We were sitting in the kitchen having lunch when Stu saw it.
He was staring out of the side window, squinting his eyes.
“Cath, what’s that?”, he asked, still staring outside.
I walked to the closed window and peered out.
Through the glass I saw a strange black cloud that stretched high into the sky. The cloud was rolling and moving with frantic activity.
“I don’t know”, I replied, eyebrows drawn together.
The black mass moved across to the front of the house.
We moved with it, across to the other side of the kitchen.
The front window was open so we stood behind the wire insect screen through which we could hear an excited organized buzzing emanating from the cloud.
“Oh wow!”, I screamed, “It’s a swarm!”
I jumped up and down.
I danced around in circles.
I punched the air.
It was truly a thing of beauty. When some of the bees flew higher, the black cloud changed shape and flew higher. When the bees approached a tree, the black cloud seemed to dissolve into and through the tree.
I was excited for several reasons:
– I love nature. Being given an opportunity to share such a incredible event at such close proximity was a. precious experience for me.
– I love bees. I appreciate how critical they are to our existence and I have watched them in my garden for years and over time I have become inscreasingly active in “Save the Bee” campaigns.
– We want to keep our own bees. Indeed, we have been studying bees for a few months now as we want to establish our own hives next Spring. A couple of months ago, we visited a local bee keeper for some initial exposure to hives and the lives of bees. He helped us to identify a local equipment supplier as well as a local bee-keeper from whom we could get a queen. We also purchased a ‘how to’ bee book.
When the swarm passed our house, I had just finished reading the bee book and was fully informed on all things bee.
I had learned that a swarm is simply an entire hive of bees moving house. A hive swarms if it is crowded or unhappy for whatever reason. Once a hive has decided to swarm, the bees gorge themselves on honey so that they have the strength to travel. Then they send several worker bees out to identify possible new hive locations. Chimneys are often attractive spots. When potential new locations are found, the worker bees return to the hive to announce their finds and they all leave.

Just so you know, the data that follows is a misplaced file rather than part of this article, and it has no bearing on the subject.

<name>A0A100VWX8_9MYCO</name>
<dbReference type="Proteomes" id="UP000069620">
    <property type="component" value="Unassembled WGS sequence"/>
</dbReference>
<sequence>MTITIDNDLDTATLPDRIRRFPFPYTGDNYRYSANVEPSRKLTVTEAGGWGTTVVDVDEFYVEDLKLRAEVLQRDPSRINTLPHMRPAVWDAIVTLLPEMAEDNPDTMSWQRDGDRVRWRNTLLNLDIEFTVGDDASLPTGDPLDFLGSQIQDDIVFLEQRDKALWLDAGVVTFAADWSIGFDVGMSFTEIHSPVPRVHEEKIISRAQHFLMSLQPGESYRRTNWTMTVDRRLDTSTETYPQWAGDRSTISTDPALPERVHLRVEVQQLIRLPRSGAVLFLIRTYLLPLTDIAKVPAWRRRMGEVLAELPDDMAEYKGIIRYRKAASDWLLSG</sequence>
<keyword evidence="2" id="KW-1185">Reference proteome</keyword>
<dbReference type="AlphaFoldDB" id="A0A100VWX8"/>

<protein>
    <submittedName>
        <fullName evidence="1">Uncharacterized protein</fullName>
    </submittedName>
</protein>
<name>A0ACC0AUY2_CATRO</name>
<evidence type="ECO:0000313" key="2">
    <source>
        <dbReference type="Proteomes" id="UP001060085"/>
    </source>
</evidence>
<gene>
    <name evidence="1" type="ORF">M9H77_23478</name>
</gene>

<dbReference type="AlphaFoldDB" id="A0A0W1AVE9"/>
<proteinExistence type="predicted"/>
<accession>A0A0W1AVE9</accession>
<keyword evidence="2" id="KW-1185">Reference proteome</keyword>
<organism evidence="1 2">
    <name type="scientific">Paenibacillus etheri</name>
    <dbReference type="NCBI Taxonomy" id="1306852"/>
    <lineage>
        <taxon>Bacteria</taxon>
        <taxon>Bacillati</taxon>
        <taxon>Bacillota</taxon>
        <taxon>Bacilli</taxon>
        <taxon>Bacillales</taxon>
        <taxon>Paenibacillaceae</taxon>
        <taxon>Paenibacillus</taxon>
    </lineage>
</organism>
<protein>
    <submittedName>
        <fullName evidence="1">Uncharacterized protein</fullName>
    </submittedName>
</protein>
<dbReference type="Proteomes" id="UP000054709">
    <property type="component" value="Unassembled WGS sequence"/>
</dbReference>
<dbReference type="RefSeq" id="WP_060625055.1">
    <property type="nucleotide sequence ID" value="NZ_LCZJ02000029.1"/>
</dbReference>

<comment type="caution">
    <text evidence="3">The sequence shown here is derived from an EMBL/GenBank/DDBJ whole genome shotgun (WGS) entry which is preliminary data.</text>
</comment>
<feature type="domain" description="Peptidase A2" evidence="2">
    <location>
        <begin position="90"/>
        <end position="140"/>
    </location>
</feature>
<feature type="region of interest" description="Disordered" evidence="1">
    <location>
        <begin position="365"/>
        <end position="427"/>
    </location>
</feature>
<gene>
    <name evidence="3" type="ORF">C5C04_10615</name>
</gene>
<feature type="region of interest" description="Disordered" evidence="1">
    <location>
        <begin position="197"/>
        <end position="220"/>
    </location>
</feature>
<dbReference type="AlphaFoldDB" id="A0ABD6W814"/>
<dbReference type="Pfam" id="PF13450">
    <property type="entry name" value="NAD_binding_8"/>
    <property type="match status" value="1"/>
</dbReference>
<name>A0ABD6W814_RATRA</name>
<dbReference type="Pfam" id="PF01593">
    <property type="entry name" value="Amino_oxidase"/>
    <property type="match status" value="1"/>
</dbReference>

En mass. Every single one of them. Together.
They can land anywhere, create a temporary hive and stay a few days to rest before they move on to their permanent location. These temporary hives can be found in trees, under picnic tables or in doorways.
About an hour after we’d seen the swarm, I found 2 exhausted dopey bees in one of our loungeroom windows. I put them into a plastic container and set them free outside.
I wondered if they were two worker bees that had been sent out to identify a new hive location…or if they had somehow become lost from the swarm.
As I watched them tentatively take flight I wished fervently that they would make it back to the swarm. Bees need a queen to function on all levels and these two were already struggling.
We have but one regret:
If we had already purchased our equipment and our empty hive had been sitting down in our designated area in paddock 4, we might have found ourselves with an instant supply of bees!